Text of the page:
Former Surgeon General Issues Warning About Need for More PhysiciansSeptember 25, 2015
14th U.S. Surgeon General Dr. Antonia Novello toured campus prior to speaking to students.
She is pictured with Dean H. William Craver III, DO, and second year Biomedical Sciences
students Namrata Patel, Samir Fala and Julie Wancik.
Dr. Antonia Novello, 14th U.S. Surgeon General, brought her wit and wisdom to students
at Georgia Campus – Philadelphia College of Osteopathic Medicine this week as part
of the Diversity Lecture Series.
Speaking on the topic, “Health Policy Management in the 21st Century,” she shared
healthcare disparity statistics, as well as medical school applicant information to
highlight the need for a more diverse group of healthcare professionals. In addition,
she issued a warning that in the year 2025, there may not be enough physicians to
care for Americans.
According to Dr. Novello, “In spite of the fact that about 30 percent of the US population
is minority, only 12 percent of them apply to medical school.” She added, “Today,
the largest number of medical school minority applicants are female African Americans.
The last data shows that only three percent of African American males have applied
in the last decade.”
Dr. Novello proposes that, “We must do something more to lure the African American
male to apply. The Hispanics and the Pacific Islanders are increasing their numbers.
My biggest worry is that in the year 2025, the country will have a shortage of 130,000
doctors. Even though the minority doctor numbers are rising, it will not be enough
to cover the needs of those who don’t have a primary care provider.”
Dr. Novello recommends that to bolster the number of medical school applicants, medical
schools like GA-PCOM “get involved in the teaching of science as early as junior high
school instead of waiting to interest high school students in health professions.”
“Obviously the economics are a crucial aspect of why minorities don’t go to medical
school,” she said, “but also important is the early training, the role models and
the people who believe that they can get to the top of their careers,” she added.
“That’s why I feel that my visit to GA-PCOM is on the right track to making this a
“Service is the rent you pay for living,” she preached to the 150 students who attended
Appointed by President George Bush to the Surgeon General position in 1990, Dr. Novello
made history by becoming the first woman and the first Hispanic to ever hold this
office. Her presentation was made on the Georgia Campus, a partner institution of
the Hispanic Association of Colleges and Universities, in honor of Hispanic Heritage
Dr. Novello discussed the top 10 principles she has developed that she gained from
friends and circumstances that have helped her along life’s journey. They include:
10) Be a pioneer – don't be afraid to forge into new directions.
9) Do not deny your roots as you walk the ladder of success.
8) Never underestimate your capabilities; others will do it for you.
7) Achieve the highest level of education - it is the key to the door of opportunity.
6) Set goals for yourself and when doing so, make them realistic and then share them
with those who believe in you. It's amazing what you can accomplish if you do not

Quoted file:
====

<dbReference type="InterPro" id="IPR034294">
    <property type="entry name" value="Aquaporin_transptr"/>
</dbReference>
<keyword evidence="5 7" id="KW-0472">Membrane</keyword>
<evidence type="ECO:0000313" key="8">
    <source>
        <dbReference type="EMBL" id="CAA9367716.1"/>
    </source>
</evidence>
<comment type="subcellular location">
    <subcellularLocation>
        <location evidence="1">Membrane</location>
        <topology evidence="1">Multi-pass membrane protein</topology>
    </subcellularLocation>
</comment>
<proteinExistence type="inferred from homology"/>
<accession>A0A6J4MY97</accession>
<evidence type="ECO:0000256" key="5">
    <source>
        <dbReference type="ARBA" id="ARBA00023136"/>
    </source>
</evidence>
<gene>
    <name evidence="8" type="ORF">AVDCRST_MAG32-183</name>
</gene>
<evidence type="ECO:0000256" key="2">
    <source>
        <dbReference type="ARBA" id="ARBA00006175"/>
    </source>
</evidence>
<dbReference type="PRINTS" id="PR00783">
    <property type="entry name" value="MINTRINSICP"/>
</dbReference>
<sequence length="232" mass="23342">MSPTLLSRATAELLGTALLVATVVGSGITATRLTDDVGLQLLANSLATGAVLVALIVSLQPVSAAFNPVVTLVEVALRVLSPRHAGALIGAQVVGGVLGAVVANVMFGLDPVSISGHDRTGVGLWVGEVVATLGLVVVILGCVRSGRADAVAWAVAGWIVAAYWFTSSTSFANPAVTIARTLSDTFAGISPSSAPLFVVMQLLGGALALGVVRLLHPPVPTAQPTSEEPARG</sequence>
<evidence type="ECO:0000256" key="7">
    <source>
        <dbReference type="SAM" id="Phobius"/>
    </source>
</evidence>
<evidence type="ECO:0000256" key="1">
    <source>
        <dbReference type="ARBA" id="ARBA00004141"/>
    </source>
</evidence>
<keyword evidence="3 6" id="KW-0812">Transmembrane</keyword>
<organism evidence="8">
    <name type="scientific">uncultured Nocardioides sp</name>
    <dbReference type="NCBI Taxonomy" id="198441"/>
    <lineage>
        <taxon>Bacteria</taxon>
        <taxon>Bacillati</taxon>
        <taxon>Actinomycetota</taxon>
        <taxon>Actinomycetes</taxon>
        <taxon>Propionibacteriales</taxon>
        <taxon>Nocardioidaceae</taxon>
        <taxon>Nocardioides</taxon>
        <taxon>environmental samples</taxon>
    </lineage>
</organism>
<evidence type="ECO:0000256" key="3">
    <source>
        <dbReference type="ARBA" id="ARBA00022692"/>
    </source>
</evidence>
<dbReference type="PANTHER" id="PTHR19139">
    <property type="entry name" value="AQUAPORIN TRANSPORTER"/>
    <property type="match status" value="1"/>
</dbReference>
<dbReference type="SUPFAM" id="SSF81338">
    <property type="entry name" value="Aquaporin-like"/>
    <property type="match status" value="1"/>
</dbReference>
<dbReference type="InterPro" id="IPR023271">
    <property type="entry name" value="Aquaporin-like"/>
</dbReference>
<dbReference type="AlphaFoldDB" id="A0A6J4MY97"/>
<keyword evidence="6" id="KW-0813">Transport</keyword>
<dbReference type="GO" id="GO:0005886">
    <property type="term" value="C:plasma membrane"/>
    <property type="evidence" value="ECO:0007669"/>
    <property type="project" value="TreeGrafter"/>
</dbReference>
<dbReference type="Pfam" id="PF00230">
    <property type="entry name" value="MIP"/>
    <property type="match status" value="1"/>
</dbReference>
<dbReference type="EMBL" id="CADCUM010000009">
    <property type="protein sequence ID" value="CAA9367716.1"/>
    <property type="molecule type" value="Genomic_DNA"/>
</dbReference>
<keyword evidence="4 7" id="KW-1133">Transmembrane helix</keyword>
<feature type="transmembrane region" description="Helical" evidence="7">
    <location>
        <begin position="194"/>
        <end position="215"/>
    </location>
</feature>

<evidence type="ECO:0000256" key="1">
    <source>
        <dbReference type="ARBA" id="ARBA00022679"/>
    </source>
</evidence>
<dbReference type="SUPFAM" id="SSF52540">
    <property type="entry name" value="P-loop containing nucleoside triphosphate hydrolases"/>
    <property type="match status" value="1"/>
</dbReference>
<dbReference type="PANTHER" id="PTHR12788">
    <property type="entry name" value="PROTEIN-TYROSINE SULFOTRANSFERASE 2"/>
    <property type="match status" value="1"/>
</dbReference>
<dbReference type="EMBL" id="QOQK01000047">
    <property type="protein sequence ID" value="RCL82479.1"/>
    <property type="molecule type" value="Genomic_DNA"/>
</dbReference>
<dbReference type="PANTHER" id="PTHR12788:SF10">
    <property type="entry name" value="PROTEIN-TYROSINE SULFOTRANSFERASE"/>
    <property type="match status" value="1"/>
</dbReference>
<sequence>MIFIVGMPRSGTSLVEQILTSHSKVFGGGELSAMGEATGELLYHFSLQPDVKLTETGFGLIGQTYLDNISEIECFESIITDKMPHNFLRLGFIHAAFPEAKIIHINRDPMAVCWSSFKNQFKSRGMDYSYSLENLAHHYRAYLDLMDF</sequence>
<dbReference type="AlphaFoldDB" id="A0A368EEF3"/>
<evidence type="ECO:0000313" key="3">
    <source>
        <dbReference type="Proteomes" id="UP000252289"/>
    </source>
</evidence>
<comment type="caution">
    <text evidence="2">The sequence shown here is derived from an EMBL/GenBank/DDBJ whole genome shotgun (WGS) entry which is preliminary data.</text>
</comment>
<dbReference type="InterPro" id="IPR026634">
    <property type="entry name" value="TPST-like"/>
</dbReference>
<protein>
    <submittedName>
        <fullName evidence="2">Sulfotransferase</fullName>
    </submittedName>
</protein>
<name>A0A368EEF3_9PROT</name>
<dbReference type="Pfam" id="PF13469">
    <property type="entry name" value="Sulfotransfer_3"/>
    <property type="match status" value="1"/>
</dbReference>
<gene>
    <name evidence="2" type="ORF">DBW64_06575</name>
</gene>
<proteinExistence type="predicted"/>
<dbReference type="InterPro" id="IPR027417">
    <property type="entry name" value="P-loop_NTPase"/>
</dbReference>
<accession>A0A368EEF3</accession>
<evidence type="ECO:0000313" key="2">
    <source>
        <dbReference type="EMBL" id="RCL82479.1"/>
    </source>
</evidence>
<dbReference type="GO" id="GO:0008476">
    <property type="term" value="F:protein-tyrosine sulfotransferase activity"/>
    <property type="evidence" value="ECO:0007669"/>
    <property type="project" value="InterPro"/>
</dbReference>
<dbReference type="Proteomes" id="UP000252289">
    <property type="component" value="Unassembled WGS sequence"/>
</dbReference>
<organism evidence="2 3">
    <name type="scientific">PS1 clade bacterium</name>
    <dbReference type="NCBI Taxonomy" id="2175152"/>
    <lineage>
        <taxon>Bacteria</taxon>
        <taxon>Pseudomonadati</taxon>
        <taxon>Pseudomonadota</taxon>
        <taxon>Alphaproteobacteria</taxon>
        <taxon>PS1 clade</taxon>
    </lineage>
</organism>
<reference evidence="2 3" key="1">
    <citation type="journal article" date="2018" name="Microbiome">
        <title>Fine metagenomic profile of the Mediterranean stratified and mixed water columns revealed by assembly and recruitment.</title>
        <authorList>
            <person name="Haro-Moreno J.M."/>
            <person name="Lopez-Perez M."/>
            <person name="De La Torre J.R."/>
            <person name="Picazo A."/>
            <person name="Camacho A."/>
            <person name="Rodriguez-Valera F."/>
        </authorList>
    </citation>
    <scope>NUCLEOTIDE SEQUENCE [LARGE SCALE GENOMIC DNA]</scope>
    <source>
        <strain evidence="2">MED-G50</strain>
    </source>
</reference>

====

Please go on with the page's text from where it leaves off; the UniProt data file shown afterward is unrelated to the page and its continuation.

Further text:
care who gets the credit.
5) When you get to the top, don't forget you owe something back to your peers, your
family and your community.
4) Don't be afraid to speak your mind.
3) Take care of yourself spiritually, physically and mentally.
2) Never lose your sense of who you really are, even when others believe they know
you better than you know yourself.
And 1) Plan big and dream greatness.”
Dr. Novello earned an M.D. degree in 1970 from the University of Puerto Rico. She
later completed medical training in nephrology at the University of Michigan where
she was the first woman to be named Intern of the Year. Dr. Novello became deputy
director of the National Institute of Child Health and Human Development where she
focused on pediatric AIDS.
Continuing her work in pediatrics at Georgetown University Hospital, Dr. Novello earned
a Master’s degree in public health from Johns Hopkins School of Hygiene and Public
Health in 1982. In May 2000, she received a Doctor of Public Health degree. On assignment
with the U.S. Senate Committee on Labor and Human Resources, Dr. Novello helped draft
legislation for the Organ Transplantation Procurement Act of 1984.
Dr. Novello’s appointment as U.S. Surgeon General came after nearly a decade and a
half at the National Institutes of Health, during which time she served 18 months
on the U.S. Congress Health committee and was instrumental in drafting national legislation
regarding organ transplantation.
She recently retired as the Executive Director of Public Health Policy at Florida
Hospital where she was in charge of advocating, translating and implementing public
health issues across the board, as well as directing and organizing a lecture series
involving medical professionals across the nation.
About PCOM Georgia
Established in 2005, PCOM Georgia is a private, not-for-profit, accredited institute of higher education dedicated
to the healthcare professions. The Suwanee, Georgia, campus is affiliated with Philadelphia
College of Osteopathic Medicine, a premier osteopathic medical school with a storied
history. PCOM Georgia offers doctoral degrees in osteopathic medicine, pharmacy, and
physical therapy and graduate degrees in biomedical sciences, medical laboratory science,
and physician assistant studies. Emphasizing "a whole person approach to care," PCOM
Georgia focuses on educational excellence, interprofessional education and service
to the wider community. The campus is also home to the Georgia Osteopathic Care Center,
an osteopathic manipulative medicine clinic, which is open to the public by appointment.
For more information, visit pcom.edu/georgia or call 678-225-7500.
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